Ned is eleven-years-old and has a loving family, great friends, an active school life...and an extra thirty pounds hanging off his slight frame. That excess weight has become the main focus in Ned's life, as he tries to reconcile all the conflicting messages from everyone around him: his parents, who want to help him knock off the pounds and be healthy; his grandma, who equates love with feeding her family yummy homemade treats; his schoolmates, who taunt him with cries of "Jelly Belly!"; and his newfound friends at summer camp who are resentful of being sent to diet camp and rebel by concocting schemes to sneak in contraband goodies.

The bulk of the story takes place at Camp Lean-Too, a summer diet camp where the goal is to lose weight and also gain a new healthy lifestyle. To give Ned a jump start on losing weight, his parents decide to send him to Camp Lean-Too, instead of the summer camp Ned normally goes to with his friends. Ned arrives at Camp Lean-Too angry and depressed, missing his old camp. Almost immediately he befriends three of his new bunkmates--Richard, Darrell ("Hog"), and Max.
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6 of 6 people found the following review helpful A Kid's Review on November 5, 2002
Format: Paperback
This book was about a boy named Nathaniel but they called him "Ned", he was too fat. He was so scared to mean people, and also to a boy at school, and that's why he couldn't take the bus anymore. One day his parents told him that he was going to a camp to lose pounds. He didn't like the idea, but he had to do it. At camp he met a lot of friends and he lost 14 pounds. When he went to camp his weight was 114 punds, so now he was 100 pounds. When he came back from camp, his dad told him that if his weight was 75 pounds, he would take all the family to Disney World. You should read the book to find out if his dad took them to Disney World. I recommend it a lot... Its cool!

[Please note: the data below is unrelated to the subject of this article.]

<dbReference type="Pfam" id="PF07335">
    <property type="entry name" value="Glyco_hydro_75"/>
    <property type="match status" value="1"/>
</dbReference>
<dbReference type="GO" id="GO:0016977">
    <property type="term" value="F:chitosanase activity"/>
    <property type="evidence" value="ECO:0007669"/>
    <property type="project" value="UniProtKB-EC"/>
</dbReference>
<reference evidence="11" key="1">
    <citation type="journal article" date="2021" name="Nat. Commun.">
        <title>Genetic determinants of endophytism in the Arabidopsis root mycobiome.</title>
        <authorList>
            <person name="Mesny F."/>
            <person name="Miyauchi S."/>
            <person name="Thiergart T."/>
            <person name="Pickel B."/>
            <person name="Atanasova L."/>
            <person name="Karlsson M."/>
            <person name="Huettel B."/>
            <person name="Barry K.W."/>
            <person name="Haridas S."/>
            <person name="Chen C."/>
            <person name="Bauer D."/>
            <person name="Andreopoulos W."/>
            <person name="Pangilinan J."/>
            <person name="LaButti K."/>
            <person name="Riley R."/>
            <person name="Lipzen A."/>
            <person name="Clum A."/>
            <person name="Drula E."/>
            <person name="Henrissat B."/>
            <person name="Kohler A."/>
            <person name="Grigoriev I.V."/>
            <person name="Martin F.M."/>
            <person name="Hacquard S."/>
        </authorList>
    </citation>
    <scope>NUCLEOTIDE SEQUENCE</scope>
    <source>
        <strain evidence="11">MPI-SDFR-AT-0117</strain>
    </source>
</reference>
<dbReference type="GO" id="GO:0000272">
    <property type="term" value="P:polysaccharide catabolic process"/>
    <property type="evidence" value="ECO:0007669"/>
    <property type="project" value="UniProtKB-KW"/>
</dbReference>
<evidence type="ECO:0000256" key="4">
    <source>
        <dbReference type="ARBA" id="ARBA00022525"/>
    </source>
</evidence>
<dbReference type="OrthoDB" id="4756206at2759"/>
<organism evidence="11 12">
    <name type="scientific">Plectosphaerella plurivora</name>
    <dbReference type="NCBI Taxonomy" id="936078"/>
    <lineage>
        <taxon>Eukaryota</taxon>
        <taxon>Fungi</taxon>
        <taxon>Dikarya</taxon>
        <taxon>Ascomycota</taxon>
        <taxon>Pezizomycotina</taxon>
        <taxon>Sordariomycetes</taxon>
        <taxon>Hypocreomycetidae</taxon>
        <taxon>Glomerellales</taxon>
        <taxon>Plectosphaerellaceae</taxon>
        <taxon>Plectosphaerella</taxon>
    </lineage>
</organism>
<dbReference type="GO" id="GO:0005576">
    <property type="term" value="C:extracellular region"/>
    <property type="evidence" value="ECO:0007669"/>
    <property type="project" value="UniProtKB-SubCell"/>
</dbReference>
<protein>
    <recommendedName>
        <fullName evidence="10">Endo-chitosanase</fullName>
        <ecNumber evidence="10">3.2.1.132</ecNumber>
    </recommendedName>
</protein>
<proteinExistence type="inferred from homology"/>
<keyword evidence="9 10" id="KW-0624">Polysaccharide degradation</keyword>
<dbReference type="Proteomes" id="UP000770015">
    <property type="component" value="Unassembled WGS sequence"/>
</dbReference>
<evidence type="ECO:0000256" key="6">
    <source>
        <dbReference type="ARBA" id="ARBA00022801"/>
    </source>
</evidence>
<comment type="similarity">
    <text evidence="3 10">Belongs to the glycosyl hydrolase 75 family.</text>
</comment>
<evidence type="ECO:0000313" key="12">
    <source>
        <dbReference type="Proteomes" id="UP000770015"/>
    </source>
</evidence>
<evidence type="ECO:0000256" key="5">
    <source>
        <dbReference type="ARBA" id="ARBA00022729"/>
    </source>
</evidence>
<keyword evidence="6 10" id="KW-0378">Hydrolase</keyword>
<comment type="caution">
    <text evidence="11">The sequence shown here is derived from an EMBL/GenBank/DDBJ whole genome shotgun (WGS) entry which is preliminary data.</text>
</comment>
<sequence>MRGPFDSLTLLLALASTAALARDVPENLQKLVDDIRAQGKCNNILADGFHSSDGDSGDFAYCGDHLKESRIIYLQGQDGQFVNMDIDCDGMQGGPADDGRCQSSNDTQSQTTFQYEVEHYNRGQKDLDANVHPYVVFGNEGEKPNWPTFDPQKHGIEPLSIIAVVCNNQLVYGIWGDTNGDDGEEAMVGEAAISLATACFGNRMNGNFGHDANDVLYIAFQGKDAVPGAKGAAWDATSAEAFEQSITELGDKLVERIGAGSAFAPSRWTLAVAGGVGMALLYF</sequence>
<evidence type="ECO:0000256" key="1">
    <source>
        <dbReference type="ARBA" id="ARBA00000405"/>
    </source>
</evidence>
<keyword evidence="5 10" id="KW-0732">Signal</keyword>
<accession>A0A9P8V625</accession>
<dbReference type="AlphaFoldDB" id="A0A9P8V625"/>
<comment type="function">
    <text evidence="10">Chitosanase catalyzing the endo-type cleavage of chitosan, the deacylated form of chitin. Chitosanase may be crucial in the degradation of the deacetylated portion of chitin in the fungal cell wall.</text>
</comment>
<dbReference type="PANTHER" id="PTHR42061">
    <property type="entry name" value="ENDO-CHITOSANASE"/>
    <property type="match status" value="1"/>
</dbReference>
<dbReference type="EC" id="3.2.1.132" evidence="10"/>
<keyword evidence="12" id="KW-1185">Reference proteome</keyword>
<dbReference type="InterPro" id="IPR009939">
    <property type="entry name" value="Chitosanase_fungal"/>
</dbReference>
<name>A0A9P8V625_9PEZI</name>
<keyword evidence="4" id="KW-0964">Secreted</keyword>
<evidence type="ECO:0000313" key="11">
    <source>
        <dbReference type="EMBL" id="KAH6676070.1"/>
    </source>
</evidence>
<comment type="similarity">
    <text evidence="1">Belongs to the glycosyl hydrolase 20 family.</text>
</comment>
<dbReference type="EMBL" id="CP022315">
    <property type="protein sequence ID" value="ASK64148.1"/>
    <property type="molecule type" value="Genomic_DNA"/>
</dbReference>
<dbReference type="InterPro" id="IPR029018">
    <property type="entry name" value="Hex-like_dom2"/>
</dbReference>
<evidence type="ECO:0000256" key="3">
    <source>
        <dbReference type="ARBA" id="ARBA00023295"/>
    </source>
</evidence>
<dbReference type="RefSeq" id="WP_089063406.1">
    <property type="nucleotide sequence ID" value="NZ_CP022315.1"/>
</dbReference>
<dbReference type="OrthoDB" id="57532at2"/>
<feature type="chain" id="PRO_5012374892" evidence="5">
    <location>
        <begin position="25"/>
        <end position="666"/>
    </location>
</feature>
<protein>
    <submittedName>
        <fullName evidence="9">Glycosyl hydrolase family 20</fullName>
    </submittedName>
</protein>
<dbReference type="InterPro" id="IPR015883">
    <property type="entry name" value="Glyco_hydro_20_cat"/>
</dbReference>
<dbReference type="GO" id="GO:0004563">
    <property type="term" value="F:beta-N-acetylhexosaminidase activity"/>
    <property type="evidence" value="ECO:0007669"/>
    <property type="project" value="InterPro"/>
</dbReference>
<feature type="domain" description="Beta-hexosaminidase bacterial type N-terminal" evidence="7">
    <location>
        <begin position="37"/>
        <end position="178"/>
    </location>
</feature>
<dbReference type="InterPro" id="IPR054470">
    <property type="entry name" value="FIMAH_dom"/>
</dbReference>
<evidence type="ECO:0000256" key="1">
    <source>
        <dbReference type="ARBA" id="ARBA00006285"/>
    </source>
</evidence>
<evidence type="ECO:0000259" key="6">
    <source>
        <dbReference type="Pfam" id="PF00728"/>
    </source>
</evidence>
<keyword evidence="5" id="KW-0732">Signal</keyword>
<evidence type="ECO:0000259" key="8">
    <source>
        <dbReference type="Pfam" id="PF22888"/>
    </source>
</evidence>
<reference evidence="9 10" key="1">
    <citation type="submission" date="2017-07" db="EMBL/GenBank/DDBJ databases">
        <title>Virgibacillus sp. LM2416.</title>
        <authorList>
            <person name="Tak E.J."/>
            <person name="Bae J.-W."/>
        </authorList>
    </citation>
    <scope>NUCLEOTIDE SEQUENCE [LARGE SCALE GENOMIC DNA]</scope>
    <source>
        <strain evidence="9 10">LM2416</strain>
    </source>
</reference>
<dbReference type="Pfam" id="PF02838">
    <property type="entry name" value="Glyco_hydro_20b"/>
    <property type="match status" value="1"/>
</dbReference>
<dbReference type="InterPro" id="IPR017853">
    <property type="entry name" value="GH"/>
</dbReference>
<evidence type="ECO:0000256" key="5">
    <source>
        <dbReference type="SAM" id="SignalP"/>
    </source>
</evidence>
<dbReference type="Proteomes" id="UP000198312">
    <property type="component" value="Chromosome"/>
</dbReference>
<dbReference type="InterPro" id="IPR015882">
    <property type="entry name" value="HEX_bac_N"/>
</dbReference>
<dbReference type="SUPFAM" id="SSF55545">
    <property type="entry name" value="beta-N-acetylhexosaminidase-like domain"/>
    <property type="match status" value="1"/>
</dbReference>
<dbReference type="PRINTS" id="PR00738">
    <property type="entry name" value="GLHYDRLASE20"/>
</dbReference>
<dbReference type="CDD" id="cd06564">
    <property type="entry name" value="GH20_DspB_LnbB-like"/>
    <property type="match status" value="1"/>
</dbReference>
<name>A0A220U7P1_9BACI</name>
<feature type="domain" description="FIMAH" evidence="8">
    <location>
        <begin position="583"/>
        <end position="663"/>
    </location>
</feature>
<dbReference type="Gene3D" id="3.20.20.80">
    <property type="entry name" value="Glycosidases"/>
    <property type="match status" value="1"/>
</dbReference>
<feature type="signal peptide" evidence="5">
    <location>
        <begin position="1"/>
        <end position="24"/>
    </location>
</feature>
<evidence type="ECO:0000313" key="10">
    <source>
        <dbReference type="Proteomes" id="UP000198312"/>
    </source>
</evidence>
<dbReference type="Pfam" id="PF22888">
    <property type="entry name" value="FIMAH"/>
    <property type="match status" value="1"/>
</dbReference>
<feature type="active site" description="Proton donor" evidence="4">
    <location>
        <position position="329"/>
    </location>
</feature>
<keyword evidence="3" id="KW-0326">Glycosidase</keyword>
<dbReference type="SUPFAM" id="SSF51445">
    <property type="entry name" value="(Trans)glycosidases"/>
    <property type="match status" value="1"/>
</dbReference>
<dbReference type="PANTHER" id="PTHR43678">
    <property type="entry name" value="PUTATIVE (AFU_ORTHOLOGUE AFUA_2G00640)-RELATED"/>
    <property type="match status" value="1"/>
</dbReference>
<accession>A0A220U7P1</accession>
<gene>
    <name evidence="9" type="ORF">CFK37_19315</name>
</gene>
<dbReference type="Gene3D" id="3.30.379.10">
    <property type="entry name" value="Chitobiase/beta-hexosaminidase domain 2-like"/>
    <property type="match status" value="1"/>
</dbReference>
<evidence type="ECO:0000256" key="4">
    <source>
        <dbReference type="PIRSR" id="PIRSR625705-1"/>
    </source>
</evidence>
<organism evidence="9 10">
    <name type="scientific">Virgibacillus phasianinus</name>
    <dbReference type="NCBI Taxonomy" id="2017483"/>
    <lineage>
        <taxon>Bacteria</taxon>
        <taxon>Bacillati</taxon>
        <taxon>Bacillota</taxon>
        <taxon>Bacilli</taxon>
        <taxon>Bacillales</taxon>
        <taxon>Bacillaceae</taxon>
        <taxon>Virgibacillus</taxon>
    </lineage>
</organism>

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5 of 5 people found the following review helpful A Kid's Review on June 30, 2002
Format: Paperback
Funny, yet sometimes I wonder why I even read a book a fat kid trying to lose weight. The only answer is that it is funny, exciting, interesting, and suspenseful. You sometimes feel as if you really are Nathaniel.... well, better not give the whole story away, so I'll just finish it.
IT IS A GREAT, SUPER, AWESOME, INCREDIBLE, FANTASTIC BOOK!!! YOU ARE NOT WASTING A PENNY ON IT!!! BELIEVE ME!!! (but not my sister)
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4 of 4 people found the following review helpful By A Customer on June 10, 1999
Format: Paperback